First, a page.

model = smf.ols(formula='G3 ~ ' + col, data=mat_perf, missing='drop').fit()
        value = round(model.tvalues[1],2)
        test_stats['test_type'].append('t Test')

test_stats = DataFrame(test_stats)
test_stats.sort(columns='test_value', ascending=False, inplace=True)
#R Code
test.stats = list(test.type = c(), test.value = c(), variable = c())

for (i in 1:30) {
  test.stats$variable[i] = names(mat_perf)[i]
  if (is.factor(mat_perf[,i])) {
    anova = summary(aov(G3 ~ mat_perf[,i], data=mat_perf))
    test.stats$test.type[i] = "F test"
    test.stats$test.value[i] = unlist(anova)[7]
  else {
    reg = summary(lm(G3 ~ mat_perf[,i], data=mat_perf))
    test.stats$test.type[i] = "t test"
    test.stats$test.value[i] = reg$coefficients[2,3]


test.stats.df = arrange(data.frame(test.stats), desc(test.value))
test.stats.df$variable = reorder(test.stats.df$variable, -test.stats.df$test.value)

And now for the graphs. Again you’ll see a bit more code for the Python graph vs the R graph. Perhaps someone will be able to show me code that doesn’t involve as many lines, or maybe it’s just the way things go with graphing in Python. Feel free to educate me 🙂

#Python Code
f, (ax1, ax2) = plt.subplots(2,1, figsize=(48,18), sharex=False)
sns.set_context(context='poster', font_scale=1)
sns.barplot(x='variable', y='test_value', data=test_stats.query("test_type == 'F Test'"), hline=.1, ax=ax1, x_order=[x for x in test_stats.query("test_type == 'F Test'")['variable']])
ax1.set_ylabel('F Values')

sns.barplot(x='variable', y='test_value', data=test_stats.query("test_type == 't Test'"), hline=.1, ax=ax2, x_order=[x for x in test_stats.query("test_type == 't Test'")['variable']])
ax2.set_ylabel('t Values')


Python Bar Plot - Univariate Estimates of Variable Importance

#R Code
ggplot(test.stats.df, aes(x=variable, y=test.value)) +
  geom_bar(stat="identity") +
  facet_grid(.~test.type ,  scales="free", space = "free") +
  theme(axis.text.x = element_text(angle = 45, vjust=.75, size=11))

Bar plot - Univariate Estimates of Variable Importance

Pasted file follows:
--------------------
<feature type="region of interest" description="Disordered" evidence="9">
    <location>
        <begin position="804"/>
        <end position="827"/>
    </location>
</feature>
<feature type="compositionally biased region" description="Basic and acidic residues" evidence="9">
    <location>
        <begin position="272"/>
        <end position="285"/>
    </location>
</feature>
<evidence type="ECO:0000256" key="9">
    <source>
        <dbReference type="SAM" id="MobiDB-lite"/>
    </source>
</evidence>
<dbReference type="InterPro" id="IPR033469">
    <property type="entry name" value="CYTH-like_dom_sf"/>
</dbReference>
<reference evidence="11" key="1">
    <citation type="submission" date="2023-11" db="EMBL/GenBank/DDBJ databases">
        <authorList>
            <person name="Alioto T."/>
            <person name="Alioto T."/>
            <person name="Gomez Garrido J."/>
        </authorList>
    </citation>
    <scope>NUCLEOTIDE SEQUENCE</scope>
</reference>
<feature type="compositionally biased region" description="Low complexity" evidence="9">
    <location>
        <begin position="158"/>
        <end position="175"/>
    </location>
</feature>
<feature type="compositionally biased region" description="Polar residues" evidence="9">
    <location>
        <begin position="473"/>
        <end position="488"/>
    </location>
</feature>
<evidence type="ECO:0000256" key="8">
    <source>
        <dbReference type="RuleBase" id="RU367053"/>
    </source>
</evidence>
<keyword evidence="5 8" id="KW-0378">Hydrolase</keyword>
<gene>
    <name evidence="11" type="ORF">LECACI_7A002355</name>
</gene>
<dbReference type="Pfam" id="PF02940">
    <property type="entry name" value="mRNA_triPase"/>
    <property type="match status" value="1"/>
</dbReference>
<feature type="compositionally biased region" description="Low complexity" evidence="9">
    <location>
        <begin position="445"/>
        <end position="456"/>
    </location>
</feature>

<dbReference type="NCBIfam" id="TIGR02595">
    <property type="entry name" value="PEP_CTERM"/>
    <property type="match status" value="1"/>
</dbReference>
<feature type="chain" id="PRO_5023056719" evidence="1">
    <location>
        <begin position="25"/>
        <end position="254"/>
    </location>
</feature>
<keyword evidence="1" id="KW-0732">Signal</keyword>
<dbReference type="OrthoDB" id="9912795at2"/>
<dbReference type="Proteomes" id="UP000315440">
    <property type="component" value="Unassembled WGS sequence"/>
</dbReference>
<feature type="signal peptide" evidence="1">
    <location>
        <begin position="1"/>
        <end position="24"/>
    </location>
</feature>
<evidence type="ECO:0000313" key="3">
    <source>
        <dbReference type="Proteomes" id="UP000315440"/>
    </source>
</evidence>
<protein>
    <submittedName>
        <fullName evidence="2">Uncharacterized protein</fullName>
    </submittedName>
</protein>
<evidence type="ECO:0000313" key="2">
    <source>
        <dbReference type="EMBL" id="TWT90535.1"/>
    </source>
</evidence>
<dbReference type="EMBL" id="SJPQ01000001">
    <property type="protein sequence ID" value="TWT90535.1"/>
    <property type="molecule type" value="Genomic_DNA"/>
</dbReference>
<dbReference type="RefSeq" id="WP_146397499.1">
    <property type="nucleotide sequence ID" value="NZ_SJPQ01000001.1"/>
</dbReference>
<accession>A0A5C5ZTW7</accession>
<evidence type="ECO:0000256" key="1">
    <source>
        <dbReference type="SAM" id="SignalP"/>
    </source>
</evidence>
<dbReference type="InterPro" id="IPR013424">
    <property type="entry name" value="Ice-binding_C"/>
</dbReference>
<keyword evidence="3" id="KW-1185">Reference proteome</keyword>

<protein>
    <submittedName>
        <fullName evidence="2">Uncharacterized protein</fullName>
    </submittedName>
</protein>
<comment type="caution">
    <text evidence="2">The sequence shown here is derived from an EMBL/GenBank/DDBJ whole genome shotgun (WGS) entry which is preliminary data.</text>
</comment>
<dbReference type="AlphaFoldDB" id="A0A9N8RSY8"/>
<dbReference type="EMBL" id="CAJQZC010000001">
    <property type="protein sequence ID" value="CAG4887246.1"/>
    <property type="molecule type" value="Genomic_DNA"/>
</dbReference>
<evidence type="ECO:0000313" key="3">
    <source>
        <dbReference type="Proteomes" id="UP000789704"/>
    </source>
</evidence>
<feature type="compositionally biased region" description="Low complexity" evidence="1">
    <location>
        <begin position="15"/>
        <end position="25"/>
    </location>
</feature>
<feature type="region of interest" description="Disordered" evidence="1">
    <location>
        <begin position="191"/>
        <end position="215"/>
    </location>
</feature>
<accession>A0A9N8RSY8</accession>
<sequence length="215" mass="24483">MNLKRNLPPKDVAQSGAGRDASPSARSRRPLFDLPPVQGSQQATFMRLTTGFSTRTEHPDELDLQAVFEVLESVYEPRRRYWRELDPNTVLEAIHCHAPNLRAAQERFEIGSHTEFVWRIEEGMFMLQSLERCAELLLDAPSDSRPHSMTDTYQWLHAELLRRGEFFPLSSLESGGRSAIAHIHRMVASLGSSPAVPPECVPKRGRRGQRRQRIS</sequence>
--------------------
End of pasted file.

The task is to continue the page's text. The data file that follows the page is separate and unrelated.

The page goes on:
As you can see, the estimates that I generated in both languages were thankfully the same. My next thought was to use only those variables with a test value (F or t) of 3.0 or higher. What you’ll see below is that this led to a pretty severe decrease in predictive power compared to being liberal with feature selection.

In reality, the feature selection I use below shouldn’t be necessary at all given the size of the data set vs the number of predictors, and the statistical method that I’m using to predict grades (random forest). What’s more is that my feature selection method in fact led me to reject certain variables which I later found to be important in my expanded models! For this reason it would be nice to investigate a scalable multivariate feature selection method (I’ve been reading a bit about boruta but am skeptical about how well it scales up) to have in my tool belt. Enough blathering, and on with the model training:

Training the First Random Forest Model

#Python code
usevars =  [x for x in test_stats.query("test_value >= 3.0 | test_value <= -3.0")['variable']]
mat_perf['randu'] = np.array([uniform(0,1) for x in range(0,mat_perf.shape[0])])

mp_X = mat_perf[usevars]
mp_X_train = mp_X[mat_perf['randu'] <= .67]
mp_X_test = mp_X[mat_perf['randu'] > .67]

mp_Y_train = mat_perf.G3[mat_perf['randu'] <= .67]
mp_Y_test = mat_perf.G3[mat_perf['randu'] > .67]

# for the training set
cat_cols = [x for x in mp_X_train.columns if mp_X_train[x].dtype == "O"]
for col in cat_cols:
    new_cols = get_dummies(mp_X_train[col])
    new_cols.columns = col + '_' + new_cols.columns
    mp_X_train = concat([mp_X_train, new_cols], axis=1)

# for the testing set
cat_cols = [x for x in mp_X_test.columns if mp_X_test[x].dtype == "O"]
for col in cat_cols:
    new_cols = get_dummies(mp_X_test[col])
    new_cols.columns = col + '_' + new_cols.columns
    mp_X_test = concat([mp_X_test, new_cols], axis=1)

mp_X_train.drop(cat_cols, inplace=True, axis=1)
mp_X_test.drop(cat_cols, inplace=True, axis=1)

rf = RandomForestRegressor(bootstrap=True,
           criterion='mse', max_depth=2, max_features='auto',
           min_density=None, min_samples_leaf=1, min_samples_split=2,
           n_estimators=100, n_jobs=1, oob_score=True, random_state=None,
           verbose=0), mp_Y_train)